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The city of Berkeley wants in on the cryptocurrency mania

The city of Berkeley wants in on the cryptocurrency mania

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Berkeley Protests
Berkeley Protests
Photo by Alex Parkin / The Verge

The city of Berkeley, California is considering launching an initial coin offering (ICO) in a stated effort to reduce its dependence on federal funding. The ICO would raise funds by selling digital coins that would be backed by government municipal bonds, according to Business Insider, which spoke to a Berkeley city council member who described the plan.

Governments ordinarily sell municipal bonds to finance new projects, and some in Berkeley’s government hope the addition of blockchain technology will make the venture more appealing to residents who might already be bitcoin investors. In theory, coin holders might also use the cryptocurrency within the local economy.

Introducing a viable cryptocurrency for real-world transactions is ambitious, to say the least: only select businesses in the US currently accept cryptocurrency as a form of payment, and several platforms that previously accepted bitcoin now no longer support it due to its price volatility and high transaction fees.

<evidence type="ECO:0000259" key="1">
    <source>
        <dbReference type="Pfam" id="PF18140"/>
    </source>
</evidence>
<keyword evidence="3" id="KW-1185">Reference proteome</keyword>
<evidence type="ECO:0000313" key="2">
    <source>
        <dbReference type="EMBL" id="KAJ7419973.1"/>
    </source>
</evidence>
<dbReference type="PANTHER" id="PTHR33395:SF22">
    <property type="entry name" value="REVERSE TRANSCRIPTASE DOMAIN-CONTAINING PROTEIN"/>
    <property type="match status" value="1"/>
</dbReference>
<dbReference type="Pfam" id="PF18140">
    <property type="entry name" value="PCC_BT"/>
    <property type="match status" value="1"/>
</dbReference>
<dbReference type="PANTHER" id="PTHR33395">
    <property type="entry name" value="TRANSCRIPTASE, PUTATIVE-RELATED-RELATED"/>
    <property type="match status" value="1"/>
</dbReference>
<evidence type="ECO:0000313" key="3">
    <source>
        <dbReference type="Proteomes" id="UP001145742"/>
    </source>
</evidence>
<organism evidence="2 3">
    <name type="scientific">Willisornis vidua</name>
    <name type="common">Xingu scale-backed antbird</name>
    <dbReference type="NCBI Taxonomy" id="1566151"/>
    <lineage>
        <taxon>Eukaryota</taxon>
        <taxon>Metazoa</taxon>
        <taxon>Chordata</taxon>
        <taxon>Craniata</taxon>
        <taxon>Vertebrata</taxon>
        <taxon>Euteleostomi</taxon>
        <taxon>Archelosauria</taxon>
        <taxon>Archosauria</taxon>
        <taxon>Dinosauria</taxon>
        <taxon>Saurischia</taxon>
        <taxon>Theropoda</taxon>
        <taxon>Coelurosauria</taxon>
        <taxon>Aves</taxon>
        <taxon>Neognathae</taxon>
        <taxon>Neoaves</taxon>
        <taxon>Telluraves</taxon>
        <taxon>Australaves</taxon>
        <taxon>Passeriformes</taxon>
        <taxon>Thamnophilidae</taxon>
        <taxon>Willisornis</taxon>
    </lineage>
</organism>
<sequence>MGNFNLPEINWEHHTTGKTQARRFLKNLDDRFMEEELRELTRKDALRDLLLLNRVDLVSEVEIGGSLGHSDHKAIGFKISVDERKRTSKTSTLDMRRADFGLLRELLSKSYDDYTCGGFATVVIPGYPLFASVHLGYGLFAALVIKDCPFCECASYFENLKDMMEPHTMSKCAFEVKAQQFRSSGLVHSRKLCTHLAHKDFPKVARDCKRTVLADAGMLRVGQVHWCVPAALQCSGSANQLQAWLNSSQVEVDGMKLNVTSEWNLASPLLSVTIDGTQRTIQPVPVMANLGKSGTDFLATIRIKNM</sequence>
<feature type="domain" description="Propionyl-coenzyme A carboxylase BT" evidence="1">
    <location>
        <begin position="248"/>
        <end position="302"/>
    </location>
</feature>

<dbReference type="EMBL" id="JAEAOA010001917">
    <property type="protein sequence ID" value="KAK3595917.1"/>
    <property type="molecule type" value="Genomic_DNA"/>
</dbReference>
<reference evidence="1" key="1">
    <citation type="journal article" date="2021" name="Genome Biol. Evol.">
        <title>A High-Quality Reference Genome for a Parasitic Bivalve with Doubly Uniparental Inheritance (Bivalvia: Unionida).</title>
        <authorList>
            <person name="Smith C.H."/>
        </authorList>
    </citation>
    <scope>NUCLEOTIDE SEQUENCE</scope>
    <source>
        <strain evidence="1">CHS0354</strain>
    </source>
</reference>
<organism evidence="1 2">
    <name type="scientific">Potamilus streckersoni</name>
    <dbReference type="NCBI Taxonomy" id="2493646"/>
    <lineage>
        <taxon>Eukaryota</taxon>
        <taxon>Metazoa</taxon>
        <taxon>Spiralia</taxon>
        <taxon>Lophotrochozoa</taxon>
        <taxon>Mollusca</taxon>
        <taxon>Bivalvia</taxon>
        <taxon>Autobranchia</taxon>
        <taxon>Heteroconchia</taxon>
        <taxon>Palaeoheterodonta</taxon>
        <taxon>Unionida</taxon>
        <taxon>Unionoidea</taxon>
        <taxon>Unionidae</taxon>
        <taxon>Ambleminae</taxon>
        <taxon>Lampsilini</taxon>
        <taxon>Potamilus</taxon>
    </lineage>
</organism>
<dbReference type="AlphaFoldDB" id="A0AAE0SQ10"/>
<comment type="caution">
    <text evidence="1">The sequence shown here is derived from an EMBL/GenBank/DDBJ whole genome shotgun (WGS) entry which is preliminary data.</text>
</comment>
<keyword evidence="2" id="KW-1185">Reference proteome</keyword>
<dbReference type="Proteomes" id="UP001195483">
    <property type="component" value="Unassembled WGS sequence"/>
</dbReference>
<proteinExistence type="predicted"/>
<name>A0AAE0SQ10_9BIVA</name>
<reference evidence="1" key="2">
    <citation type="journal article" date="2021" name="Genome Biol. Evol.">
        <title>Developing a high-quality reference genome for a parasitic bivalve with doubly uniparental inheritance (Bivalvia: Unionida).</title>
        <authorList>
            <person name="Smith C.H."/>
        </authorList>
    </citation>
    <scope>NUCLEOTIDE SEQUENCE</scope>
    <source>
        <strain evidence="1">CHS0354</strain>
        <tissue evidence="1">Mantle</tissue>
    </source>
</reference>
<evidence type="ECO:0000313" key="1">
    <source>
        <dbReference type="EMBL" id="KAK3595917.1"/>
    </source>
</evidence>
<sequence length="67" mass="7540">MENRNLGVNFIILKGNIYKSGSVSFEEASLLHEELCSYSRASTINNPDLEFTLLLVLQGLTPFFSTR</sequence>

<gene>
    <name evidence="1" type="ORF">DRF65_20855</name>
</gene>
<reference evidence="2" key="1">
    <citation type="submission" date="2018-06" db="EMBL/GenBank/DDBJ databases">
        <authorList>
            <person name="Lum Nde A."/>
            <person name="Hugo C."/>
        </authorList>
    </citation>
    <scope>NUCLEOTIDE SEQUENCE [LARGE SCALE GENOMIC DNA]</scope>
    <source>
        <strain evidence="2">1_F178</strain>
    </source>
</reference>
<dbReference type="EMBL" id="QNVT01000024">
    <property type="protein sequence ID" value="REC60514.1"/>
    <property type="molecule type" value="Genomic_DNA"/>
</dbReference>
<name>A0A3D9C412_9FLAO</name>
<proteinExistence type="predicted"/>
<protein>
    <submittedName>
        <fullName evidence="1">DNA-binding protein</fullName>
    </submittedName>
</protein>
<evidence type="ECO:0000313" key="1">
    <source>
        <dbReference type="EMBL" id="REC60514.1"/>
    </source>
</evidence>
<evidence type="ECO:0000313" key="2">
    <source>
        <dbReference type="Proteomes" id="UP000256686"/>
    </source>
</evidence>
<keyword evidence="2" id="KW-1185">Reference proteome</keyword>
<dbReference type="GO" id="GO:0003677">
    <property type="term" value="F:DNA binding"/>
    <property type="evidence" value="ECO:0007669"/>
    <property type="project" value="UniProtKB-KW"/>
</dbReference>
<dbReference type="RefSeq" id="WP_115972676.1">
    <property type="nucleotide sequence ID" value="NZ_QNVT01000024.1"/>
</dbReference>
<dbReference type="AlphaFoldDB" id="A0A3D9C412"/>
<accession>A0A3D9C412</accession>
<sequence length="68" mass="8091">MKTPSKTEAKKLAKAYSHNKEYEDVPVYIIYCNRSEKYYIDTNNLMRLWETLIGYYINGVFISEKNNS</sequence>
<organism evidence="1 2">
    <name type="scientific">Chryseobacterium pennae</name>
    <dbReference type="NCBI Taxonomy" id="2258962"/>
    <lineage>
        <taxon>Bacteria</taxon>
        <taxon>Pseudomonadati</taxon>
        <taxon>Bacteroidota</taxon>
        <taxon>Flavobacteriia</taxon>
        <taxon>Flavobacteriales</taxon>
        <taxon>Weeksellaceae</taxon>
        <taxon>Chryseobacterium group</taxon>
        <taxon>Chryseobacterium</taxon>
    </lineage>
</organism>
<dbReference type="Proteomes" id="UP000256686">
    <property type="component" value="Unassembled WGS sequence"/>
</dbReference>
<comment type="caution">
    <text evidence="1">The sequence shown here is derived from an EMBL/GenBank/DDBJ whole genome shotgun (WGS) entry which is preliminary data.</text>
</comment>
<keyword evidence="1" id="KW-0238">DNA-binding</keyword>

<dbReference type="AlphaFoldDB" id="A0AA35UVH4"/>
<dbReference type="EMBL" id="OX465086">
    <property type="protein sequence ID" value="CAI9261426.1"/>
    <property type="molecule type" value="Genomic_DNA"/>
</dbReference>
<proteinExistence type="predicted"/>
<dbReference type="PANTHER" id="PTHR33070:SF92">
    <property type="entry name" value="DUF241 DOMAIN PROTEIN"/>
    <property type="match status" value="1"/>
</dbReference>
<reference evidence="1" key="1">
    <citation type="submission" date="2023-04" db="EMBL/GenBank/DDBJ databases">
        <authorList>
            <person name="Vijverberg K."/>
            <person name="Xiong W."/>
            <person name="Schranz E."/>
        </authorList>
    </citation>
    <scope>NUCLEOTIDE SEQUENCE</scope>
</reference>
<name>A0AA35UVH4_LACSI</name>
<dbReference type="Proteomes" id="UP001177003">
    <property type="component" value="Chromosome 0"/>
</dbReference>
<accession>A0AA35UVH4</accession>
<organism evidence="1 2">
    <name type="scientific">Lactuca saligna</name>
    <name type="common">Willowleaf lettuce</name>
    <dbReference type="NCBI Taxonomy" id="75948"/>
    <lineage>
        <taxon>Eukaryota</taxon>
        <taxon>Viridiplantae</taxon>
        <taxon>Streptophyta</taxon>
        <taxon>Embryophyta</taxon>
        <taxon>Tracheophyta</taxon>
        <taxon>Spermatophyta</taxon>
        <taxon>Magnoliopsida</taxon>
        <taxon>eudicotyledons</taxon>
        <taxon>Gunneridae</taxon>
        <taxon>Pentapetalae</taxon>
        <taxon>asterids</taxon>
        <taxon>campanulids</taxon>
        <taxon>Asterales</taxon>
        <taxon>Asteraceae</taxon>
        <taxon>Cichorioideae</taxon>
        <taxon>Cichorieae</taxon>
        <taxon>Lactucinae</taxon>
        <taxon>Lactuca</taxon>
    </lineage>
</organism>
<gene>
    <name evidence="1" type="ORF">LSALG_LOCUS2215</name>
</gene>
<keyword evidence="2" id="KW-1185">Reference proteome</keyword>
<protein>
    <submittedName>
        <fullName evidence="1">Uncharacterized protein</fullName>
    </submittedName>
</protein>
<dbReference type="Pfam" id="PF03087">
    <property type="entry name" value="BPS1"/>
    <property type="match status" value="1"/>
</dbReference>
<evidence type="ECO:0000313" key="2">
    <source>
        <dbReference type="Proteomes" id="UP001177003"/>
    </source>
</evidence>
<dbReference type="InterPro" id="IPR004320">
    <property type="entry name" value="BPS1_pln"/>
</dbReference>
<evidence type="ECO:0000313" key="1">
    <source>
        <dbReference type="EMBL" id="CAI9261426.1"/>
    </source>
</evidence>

The initiative was launched in response to the Trump administration’s recent tax cuts — the administration has made repeated threats to cut funding to “sanctuary cities” such as Berkeley. “Berkeley is the center of the resistance, and for the resistance to work, it must have a coin,” council member Ben Bartlett said to BI.

Bartlett teamed up with Berkeley’s mayor, Jesse Arreguín, UC Berkeley’s Blockchain Lab, and the start-up Neighborly to attempt to plan out an ICO. They hope any funds raised will help fuel more affordable housing to combat any side-effects of the new tax bill.

The Trump administration has an antagonistic relationship with the well-known liberal municipality. Over Twitter, Trump personally threatened to pull federal funding from UC Berkeley last February, after protests erupted over alt-right figure and Breitbart News editor Milo Yiannopoulos who had been invited to speak.

Berkeley’s central administrative offices did not immediately respond.